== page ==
Rescuers are continuing the desperate search for hundreds of victims after after a mud landslide buried homes while residents were asleep in south-west Colombia.

Over 200 people have been killed in the disaster, hundreds more have been injured and at least 200 are still missing after heavy rain flooded the town of Mocoa in the early hours of Saturday morning.

Many of those killed after a torrent of water, mud and debris swept through the town were children.

Firefighters search for survivors after the mud slide in Mocoa, Colombia. Credit: AP Photo/Fernando Vergara

Neighborhoods were left strewn with rocks, wooden planks, tree limbs and brown muck after heavy rain caused the three rivers that surround Mocoa to rise up and surge through the city with a population of 40,000.

Search-and-rescue teams combed through the debris and helped people who had been desperately clawing at huge mounds of mud by hand.

"People went to their houses and found nothing but the floor," said Gilma Diaz, a 42-year-old woman from another town who came to search for a cousin.

President Juan Manuel Santos, who visited Mocoa for a second day on Sunday, declared the area a disaster zone and said the death toll stood at 210.

Survivors search for any remaining belongings after homes were destroyed. Credit: AP Photo/Fernando Vergara

Santos said more than 40 of the dead identified so far were under 18, perhaps because youngsters were already in bed when the floodwaters struck.

The death toll could still rise because authorities say there were over 200 people injured, some in a critical condition and over 200 still missing.

The president said on Twitter that 170 of the dead had so far been identified.

Maria Cordoba, a 52-year-old resident who was trying to wash her belongings in a river, said two of her nephews, ages 6 and 11, were killed when their house was destroyed.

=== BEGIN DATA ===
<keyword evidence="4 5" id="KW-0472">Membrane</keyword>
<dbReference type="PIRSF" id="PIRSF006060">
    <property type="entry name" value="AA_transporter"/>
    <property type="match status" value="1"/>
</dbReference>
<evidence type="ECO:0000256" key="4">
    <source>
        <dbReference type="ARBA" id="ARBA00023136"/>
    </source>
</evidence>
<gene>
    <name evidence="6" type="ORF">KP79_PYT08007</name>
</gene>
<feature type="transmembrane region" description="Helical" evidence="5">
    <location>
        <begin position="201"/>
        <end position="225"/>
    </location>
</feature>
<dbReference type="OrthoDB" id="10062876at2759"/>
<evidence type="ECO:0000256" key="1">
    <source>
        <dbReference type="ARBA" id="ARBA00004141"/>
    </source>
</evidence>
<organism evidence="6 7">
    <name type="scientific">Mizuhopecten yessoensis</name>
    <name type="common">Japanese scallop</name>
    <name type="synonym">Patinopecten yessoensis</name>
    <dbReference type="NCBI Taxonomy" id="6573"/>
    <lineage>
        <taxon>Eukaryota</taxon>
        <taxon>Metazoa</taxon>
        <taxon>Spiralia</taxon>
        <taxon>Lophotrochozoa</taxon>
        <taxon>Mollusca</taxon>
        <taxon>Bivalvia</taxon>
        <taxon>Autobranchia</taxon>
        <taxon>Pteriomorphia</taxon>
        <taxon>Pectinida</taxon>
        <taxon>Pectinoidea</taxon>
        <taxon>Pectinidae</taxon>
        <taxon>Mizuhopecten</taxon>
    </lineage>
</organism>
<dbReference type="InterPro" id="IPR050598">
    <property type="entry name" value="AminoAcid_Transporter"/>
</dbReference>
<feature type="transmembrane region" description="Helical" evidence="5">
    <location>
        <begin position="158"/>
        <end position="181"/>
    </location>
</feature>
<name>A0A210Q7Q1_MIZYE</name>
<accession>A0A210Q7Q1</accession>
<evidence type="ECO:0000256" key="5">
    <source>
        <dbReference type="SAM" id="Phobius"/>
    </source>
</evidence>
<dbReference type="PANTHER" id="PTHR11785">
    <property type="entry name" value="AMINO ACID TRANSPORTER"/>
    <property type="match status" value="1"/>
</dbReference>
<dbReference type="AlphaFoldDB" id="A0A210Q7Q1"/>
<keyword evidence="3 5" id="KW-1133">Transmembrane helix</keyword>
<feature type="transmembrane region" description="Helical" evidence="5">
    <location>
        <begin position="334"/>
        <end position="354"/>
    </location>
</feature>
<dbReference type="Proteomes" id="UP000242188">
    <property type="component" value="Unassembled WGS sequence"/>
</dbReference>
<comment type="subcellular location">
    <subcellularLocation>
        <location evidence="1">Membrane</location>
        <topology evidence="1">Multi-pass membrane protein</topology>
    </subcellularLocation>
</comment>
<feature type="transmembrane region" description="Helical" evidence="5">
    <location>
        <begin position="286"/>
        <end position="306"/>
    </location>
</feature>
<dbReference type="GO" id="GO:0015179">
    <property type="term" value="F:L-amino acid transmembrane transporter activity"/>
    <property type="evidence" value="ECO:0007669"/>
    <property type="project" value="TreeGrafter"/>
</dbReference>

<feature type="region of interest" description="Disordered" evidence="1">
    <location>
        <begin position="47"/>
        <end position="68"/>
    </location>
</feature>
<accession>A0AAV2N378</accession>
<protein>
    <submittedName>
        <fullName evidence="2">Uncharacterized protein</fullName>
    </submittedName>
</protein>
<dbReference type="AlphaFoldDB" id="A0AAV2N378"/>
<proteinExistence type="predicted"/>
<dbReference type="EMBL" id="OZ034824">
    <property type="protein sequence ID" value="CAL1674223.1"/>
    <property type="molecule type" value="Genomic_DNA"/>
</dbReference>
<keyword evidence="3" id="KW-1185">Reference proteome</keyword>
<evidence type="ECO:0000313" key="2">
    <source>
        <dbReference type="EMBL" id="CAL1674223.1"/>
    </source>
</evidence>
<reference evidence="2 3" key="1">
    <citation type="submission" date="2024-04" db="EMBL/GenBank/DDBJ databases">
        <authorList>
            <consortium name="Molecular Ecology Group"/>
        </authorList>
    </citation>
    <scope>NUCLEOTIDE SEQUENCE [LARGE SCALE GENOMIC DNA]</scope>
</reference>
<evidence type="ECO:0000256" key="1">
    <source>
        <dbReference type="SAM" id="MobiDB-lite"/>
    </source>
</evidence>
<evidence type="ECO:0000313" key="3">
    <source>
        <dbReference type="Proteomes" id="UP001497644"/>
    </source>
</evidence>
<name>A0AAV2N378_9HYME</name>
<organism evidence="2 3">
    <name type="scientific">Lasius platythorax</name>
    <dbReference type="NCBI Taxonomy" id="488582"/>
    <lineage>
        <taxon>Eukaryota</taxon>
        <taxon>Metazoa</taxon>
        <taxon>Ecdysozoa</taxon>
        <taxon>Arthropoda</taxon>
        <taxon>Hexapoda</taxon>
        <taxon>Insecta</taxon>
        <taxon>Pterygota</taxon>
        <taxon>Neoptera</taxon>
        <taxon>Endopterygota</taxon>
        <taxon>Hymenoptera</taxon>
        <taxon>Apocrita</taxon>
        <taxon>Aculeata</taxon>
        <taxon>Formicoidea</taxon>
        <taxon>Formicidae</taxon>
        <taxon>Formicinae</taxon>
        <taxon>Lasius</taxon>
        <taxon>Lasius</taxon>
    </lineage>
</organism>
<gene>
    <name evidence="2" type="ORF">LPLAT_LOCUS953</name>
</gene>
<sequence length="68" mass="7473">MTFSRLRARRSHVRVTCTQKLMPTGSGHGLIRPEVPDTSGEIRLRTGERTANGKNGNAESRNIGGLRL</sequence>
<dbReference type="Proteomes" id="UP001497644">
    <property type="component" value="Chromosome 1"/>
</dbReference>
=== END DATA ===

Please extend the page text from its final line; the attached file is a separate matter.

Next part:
"The mother as well was totally beaten up" but managed to save her 18-month-old baby, she said.

A man looks inside a passenger bus damaged in the flooding. Credit: AP Photo/Fernando Vergara

Not far away, Abelardo Solarte, a 48-year-old resident of Mocoa, held a child's shoe as he helped clear debris.

"You have no idea how many kids there are around here," Solarte said.

Jair Echarri, who came from a nearby town to help, also struggled to comprehend the loss of so many children.

"I feel an enormous sadness because it's filled with kids' things, toys, clothes, school books," he said.

"I am a father and this breaks my heart."

Colombian National Army soldiers rescue a child from the debris. Credit: Colombian National Army via AP

President Santos said the avalanche of water and debris knocked out power in half of the province of Putumayo, where Mocoa is located, and destroyed the area's fresh water network, creating dangerous and unsanitary conditions.

Mocoa is vulnerable to flooding as it is surrounded by the three rivers in a natural basin created by the surrounding mountains.

The danger has grown worse in recent years because of deforestation.

But the triggering event was over 5 inches of rainfall (130 millimeters) that began late on Friday.

A 1989 hydrology report for the Agricultural Ministry warned that just such a disaster could happen unless steps were taken to reinforce the riverbanks, channel water away from the town and restore some of the forest.

It was not immediately clear why those steps had not been taken.